• GrayUR Undergraduate Research for Credit - Autoplane at Virginia Tech Office of Undergraduate Research Employer: Virginia Tech Office of Undergraduate Research Expires: 08/01/2022 Autoplane Project Overview Aerial surveying involves flying repeatedly over the area of interest while taking photographs. These photos can then be combined into a composite image and various post-processing techniques can be applied to highlight patterns and collect data. These surveys have the potential to increase safety and efficiency in a variety of fields, though their use is often limited by expensive equipment and software. The goal of AutoPlane is to overcome the cost and accessibility barriers associated with aerial surveying by designing a low-cost, autonomous air vehicle capable of flying survey missions and processing the collected images using freely available software. The drone will fly a grid pattern to survey areas of interest, and the images collected will be used to generate orthomosaic photos, slope models, and subsequently perform tree segmentation using computer algorithms. Potential applications of this data include evaluating the risk of forest fires, determining forest health, and monitoring invasive species. Objectives Fly MK IV Airframe Capture high-quality image data sets Demonstrate classification algorithm Secure new research partners Major Tasks The major tasks of the project are outlined below. These are nominal and are likely to change somewhat throughout the course of the year. These are meant to illustrate the general nature of the work that the position entails. MK.IV Preliminary Design and Budget MK.IV Airframe construction Flight Control Setup and Ground Testing Flight testing Crosstrain current and new members Optimize image collection to plan for algorithm development Implement semi autonomous waypoint missions Feature extraction using video processing Build and integrate stabilization rig for the onboard camera General Responsibilities of the Group Students participating in the GrayUR undergraduate research group will register for an ENGE 2994 or ENGE 4994 undergraduate research course. Typically, students enroll for a 1 credit-hour course load. Under certain circumstances, we can look at extending this up to as many as 3 credits per semester and can sometimes explore technical elective credit within your major. Though not required, the expectation is that you will continue on with the team for two semesters, though we will examine the relationship at the end of the fall semester. In addition to the major technical tasks listed above, all members of the GrayUR undergraduate research team should expect  To devote ~3 hours/week to research for each credit hour To attend a biweekly team meeting with Dr. Gray To attend a monthly all-hands meeting with Dr. Gray To participate in periodic reporting (symposia, research poster sessions, etc.) Major Deliverables All student teams will have the following deliverables One progress presentation to the entire GrayUR group each semester Final project reporting Final report Final slides Final personal reflection Open Positions Specific Role(s) Flight systems and airframe design Image processing and data analysis Preferred Majors ME AE EE CpE CS CEE Phys Preferred Academic Years Looking for Sophomore/Junior level students Preferred Skills and Interests airframe design drone flight automated flight programming mechanical design, fabrication/assembly, mechanical test sensor systems payload accommodation data collection procedure documentation How to Apply Applications will be reviewed by Dr. Gray and by continuing researchers on the team. After a review of the application, our team will contact candidates to schedule an interview (likely to be conducted via zoom). Review for the positions will begin on Bastille Day, 2022, and will continue until all positions are filled. Please send an email to Dr. David Gray (dagray3@vt.edu) with the following deliverables; A brief (~1 page) essay or cover letter explaining which of the projects you are interested in, and why you think you might be a good fit for that project (or those projects). If you are applying for multiple projects, extend your essay a little and describe your interest and qualifications for each position. Be sure to let us know your major and where you are in your academic career (sophomore, junior, etc.) A resume outlining your work experience and education Please reach out if you have any questions or concerns. Other Open Position Areas Sustainable Materials Nondestructive Inspection Magnetic Materials, Devices, and Phenomena Artificial Intelligence for HVAC Control Aerial Drone Surveillance and Image Processing Non-verbal Driver Communications System OpenBCI Brain Control Interface System Natural Language Processing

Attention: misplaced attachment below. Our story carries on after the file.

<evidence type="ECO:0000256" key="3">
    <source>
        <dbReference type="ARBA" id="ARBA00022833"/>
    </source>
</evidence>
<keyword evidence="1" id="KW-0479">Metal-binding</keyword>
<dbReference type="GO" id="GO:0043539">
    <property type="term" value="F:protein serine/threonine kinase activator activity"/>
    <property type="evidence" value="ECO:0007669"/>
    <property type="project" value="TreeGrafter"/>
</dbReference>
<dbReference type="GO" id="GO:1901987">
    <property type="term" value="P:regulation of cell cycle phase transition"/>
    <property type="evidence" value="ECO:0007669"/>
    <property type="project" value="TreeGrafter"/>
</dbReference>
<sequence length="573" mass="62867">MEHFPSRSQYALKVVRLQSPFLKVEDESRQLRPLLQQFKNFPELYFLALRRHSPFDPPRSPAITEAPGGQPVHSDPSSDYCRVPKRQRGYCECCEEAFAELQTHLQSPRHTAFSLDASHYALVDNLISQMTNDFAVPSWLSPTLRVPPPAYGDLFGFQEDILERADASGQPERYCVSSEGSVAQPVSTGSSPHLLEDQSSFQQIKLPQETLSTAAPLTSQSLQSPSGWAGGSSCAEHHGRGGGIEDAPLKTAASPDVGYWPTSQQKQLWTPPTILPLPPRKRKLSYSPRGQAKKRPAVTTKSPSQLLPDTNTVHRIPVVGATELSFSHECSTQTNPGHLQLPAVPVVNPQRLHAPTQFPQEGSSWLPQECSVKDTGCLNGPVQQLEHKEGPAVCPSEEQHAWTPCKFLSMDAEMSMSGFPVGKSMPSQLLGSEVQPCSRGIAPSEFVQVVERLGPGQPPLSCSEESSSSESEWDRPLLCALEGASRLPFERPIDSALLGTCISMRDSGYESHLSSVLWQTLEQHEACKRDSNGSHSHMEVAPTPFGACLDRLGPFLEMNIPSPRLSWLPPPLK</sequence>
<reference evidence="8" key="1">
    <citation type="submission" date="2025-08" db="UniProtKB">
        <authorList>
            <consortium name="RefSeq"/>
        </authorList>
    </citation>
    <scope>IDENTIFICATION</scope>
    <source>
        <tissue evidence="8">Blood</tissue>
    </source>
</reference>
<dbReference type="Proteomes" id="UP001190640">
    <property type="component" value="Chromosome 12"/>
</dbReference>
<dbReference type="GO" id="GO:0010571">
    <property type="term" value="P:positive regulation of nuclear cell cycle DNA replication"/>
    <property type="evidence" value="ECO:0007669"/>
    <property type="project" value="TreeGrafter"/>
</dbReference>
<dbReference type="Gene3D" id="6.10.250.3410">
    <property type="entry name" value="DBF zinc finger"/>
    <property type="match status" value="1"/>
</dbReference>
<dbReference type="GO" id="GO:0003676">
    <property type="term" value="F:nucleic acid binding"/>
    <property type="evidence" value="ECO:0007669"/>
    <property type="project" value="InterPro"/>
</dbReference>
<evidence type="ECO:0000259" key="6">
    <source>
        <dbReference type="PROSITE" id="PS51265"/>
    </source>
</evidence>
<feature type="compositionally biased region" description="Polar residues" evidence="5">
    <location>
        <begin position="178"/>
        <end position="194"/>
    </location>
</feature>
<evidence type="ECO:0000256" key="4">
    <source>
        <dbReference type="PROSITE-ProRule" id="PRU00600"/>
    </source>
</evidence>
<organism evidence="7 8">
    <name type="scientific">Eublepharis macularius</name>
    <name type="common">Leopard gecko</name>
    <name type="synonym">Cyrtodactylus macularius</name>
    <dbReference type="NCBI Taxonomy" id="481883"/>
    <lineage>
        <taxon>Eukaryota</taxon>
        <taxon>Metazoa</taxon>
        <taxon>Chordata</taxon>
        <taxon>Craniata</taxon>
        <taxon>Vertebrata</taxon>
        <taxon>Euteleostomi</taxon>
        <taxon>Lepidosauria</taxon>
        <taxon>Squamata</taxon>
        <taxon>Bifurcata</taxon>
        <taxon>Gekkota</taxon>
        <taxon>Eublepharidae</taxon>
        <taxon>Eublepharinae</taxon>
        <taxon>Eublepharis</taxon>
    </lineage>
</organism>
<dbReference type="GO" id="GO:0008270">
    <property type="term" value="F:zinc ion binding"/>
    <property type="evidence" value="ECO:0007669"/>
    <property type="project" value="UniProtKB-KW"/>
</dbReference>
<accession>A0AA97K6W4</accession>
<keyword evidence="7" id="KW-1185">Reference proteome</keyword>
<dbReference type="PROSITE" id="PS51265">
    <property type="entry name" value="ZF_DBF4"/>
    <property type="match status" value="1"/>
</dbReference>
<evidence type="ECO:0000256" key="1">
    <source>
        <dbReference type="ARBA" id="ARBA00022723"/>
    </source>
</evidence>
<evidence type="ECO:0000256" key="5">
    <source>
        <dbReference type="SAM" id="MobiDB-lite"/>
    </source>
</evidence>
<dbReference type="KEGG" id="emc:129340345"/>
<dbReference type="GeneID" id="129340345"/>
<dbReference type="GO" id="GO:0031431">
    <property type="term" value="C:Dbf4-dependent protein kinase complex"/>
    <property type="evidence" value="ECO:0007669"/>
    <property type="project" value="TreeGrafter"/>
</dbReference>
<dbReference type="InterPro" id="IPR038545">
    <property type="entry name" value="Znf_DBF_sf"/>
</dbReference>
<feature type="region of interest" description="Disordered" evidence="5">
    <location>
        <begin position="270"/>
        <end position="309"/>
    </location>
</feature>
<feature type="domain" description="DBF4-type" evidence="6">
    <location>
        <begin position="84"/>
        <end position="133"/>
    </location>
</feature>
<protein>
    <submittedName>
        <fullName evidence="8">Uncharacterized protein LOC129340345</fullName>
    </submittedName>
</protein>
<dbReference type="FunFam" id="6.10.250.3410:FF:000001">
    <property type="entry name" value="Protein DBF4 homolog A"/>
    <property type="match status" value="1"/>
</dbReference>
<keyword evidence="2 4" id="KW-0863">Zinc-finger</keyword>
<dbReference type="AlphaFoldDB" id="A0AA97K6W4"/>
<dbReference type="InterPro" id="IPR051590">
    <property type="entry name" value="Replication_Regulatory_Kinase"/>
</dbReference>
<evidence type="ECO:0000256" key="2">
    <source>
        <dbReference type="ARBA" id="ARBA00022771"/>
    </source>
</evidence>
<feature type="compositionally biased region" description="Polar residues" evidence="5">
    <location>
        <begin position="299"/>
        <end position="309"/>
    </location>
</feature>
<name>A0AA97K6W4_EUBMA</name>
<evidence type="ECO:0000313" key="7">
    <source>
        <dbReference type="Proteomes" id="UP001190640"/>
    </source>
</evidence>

• Undergraduate Researcher for credit - High-order Harmonic generation from divalent atoms at Virginia Tech Office of Undergraduate Research Employer: Virginia Tech Office of Undergraduate Research Expires: 12/30/2022 Dr. Turker Topcu at the Mathematics Department is looking for an undergraduate researcher for credit to work on high-order harmonic generation from excited states of a helium atom. It has been computationally demonstrated that in such systems, the high-order harmonic photon emission can dramatically increase. More intense broadband generated in this way can be used to compose more intense ultra-short pulses (such as attosecond pulses) to study/manipulate electronic motion inside atoms in real-time. This is a computational project, and the PI will provide existing codes. However, the student will need to modify some parts of the code as directed by the PI. The prospective student should have some experience in C/C++ programming and parallel computing. Previous exposure to quantum mechanics will be necessary.